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An R package for finding approximate nearest neighbors, translated from the Python package PyNNDescent written by the great Leland McInnes. As the name suggests, it uses the Nearest Neighbor Descent method (Dong et al., 2011), but also makes use of Random Partition Trees (Dasgupta and Freund, 2008) as well as ideas from FANNG and NGT.

You can use rnndescent for:

  • optimizing an initial set of nearest neighbors, e.g. those generated by RcppAnnoy or RcppHNSW.
  • using this package for nearest neighbor search all on its own…
  • … including finding nearest neighbors on sparse data, which most other packages in the R ecosystem cannot do.
  • and a much larger number of metrics than most other packages.


See the Get Started article for the basics. The other vignettes go into more detail.

Current Status

14 May 2024: Version 0.1.6 has been released to CRAN. The previous release didn’t quite get compatibility with dqrng right so here is another attempt. Also a couple of other bug fixes have been included.




Development Version

# install.packages("pak")

This packages makes use of C++ code which must be compiled. You may have to carry out a few extra steps before being able to build:

Windows: install Rtools and ensure C:\Rtools\bin is on your path.

Mac OS X: using a custom ~/.R/Makevars may cause linking errors. This sort of thing is a potential problem on all platforms but seems to bite Mac owners more. The R for Mac OS X FAQ may be helpful here to work out what you can get away with. To be on the safe side, I would advise building without a custom Makevars.

rnndescent uses C++17. This shouldn’t be too big a problem but not all R platforms support it (sorry if this affects you).



# Find 15-knn
iris_knn <- rnnd_knn(iris, k = 15)

# Build an index
iris_even <- iris[seq_len(nrow(iris)) %% 2 == 0, ]
# Specify the number of neighbors you are likely to want to query for
iris_index <- rnnd_build(iris_index, k = 15)

# Query then index
iris_odd <- iris[seq_len(nrow(iris)) %% 2 == 1, ]
iris_query_nn <- rnnd_query(index = iris_index, query = iris_odd, k = 15)

For more details, please see the documentation.

Supported Metrics

Many. See the metrics article for a list.

Missing Features

Compared to PyNNDescent, rnndescent is currently lacking, in decreasing order of likelihood of implementation:

  • Only parallel batch queries are currently supported. This means that if you are trying to stream queries, where you are only querying one item at a time, you will get no parallelism.
  • The index is always passed between the C++ and R layers when building an index and querying. This is useful for portability as its easy to serialize the index (you can use saveRDS like any R data for example), but it’s not very efficient. Keeping the index as an R-wrapped C++ class has its own downsides but would fix that.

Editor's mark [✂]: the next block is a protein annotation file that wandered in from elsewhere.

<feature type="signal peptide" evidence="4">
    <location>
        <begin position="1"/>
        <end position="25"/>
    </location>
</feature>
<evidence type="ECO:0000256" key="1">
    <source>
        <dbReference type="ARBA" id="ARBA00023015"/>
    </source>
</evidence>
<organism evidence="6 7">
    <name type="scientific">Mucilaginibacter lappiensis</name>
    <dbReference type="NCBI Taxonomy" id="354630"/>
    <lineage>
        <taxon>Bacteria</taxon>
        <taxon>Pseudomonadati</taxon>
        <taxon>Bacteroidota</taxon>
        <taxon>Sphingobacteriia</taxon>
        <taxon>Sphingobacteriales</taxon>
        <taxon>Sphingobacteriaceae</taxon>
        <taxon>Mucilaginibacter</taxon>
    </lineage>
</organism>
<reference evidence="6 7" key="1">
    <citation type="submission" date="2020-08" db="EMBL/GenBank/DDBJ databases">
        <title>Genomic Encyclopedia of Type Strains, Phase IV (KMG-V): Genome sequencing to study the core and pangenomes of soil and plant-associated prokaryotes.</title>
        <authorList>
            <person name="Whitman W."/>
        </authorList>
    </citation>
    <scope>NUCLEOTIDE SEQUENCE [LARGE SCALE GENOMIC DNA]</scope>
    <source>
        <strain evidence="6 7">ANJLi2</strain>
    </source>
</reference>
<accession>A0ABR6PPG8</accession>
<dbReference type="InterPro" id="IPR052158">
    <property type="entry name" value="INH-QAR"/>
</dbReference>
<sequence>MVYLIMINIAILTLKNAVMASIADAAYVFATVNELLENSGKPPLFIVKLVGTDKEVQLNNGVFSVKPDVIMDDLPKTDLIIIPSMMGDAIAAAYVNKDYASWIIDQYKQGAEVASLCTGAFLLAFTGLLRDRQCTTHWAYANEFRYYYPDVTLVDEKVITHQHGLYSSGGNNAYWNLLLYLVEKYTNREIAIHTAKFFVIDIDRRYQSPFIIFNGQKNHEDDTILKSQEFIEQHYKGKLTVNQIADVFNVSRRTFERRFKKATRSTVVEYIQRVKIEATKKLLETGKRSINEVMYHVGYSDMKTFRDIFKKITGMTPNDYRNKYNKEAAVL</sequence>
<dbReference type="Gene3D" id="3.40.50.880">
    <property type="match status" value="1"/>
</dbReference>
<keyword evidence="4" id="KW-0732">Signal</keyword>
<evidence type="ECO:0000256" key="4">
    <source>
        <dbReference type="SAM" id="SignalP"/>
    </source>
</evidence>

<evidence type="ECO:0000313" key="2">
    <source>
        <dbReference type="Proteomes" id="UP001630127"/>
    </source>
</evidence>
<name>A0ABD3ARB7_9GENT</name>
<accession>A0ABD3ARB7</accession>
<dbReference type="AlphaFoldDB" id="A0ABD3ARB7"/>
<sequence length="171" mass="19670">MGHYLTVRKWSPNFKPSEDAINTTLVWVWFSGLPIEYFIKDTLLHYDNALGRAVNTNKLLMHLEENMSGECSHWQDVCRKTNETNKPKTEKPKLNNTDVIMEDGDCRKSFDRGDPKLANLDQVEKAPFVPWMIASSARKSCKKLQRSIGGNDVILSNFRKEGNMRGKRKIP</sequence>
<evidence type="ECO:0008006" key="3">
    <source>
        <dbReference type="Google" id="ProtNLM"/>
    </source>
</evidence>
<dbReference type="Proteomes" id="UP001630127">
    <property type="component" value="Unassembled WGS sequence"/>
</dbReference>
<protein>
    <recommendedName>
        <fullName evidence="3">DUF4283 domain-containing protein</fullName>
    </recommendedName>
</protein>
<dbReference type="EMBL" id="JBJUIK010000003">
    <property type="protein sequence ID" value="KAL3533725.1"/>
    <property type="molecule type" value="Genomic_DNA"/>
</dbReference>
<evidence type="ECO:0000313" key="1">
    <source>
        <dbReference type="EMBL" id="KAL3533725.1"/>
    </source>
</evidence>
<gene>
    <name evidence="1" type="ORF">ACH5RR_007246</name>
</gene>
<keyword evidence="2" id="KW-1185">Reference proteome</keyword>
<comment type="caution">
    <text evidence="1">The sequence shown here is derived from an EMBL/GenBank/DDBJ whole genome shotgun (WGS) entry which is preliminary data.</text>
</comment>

• The index can also get very large for large (and high-dimensional) datasets.
  • Some of the distance metrics. A large number are currently supported though. See Missing Metrics below for those that are currently not available.
  • Custom metrics. This just isn’t feasible with a C++ implementation.

The issues around index serialization and parallel behavior make rnndescent currently unsuitable for streaming applications where you are querying one item at a time. If you are doing batch queries, where you are querying multiple items at once, then rnndescent should be fine: for example, generating nearest neighbors for UMAP (maybe for use with uwot). Dimensionality reduction is my personal use case for nearest neighbors calculation and I would like to get rnndescent onto CRAN in a useful-for-something state. As a result I am not targeting an initial release to support the streaming case. I would like to fix this for a subsequent release.

Also there is no specialized distance code to take advantage of AVX etc., so rnndescent is going to run slower than other packages. This wouldn’t be allowed on CRAN anyway, but might be a nice-to-have for installing from github.


Dong, W., Moses, C., & Li, K. (2011, March). Efficient k-nearest neighbor graph construction for generic similarity measures. In Proceedings of the 20th international conference on World wide web (pp. 577-586). ACM.


The R package as a whole is licensed under GPLv3 or later. The following files are licensed differently:

  • inst/include/dqsample.h is a modification of some sampling code from dqrng and is AGPLv3 or later.
  • inst/include/RcppPerpendicular.h is a modification of some code from from RcppParallel and is GPLv2 or later
  • The underlying nearest neighbor descent C++ library, which can be found under inst/include/tdoann, is licensed under the BSD 2-Clause.

As far as I know, these licenses are all compatible with re-licensing under GPLv3 or later.

Missing Metrics

The following metrics are in PyNNDescent but are not supported in rnndescent:

  • Circular Kantorovich
  • Haversine
  • Kantorovich
  • Mahalanobis
  • Minkowski
  • Sinkhorn
  • Standardised Euclidean
  • Wasserstein 1d
  • Weighted Minkowski

These require passing extra information as part of the metric definition, which is not currently supported.

See Also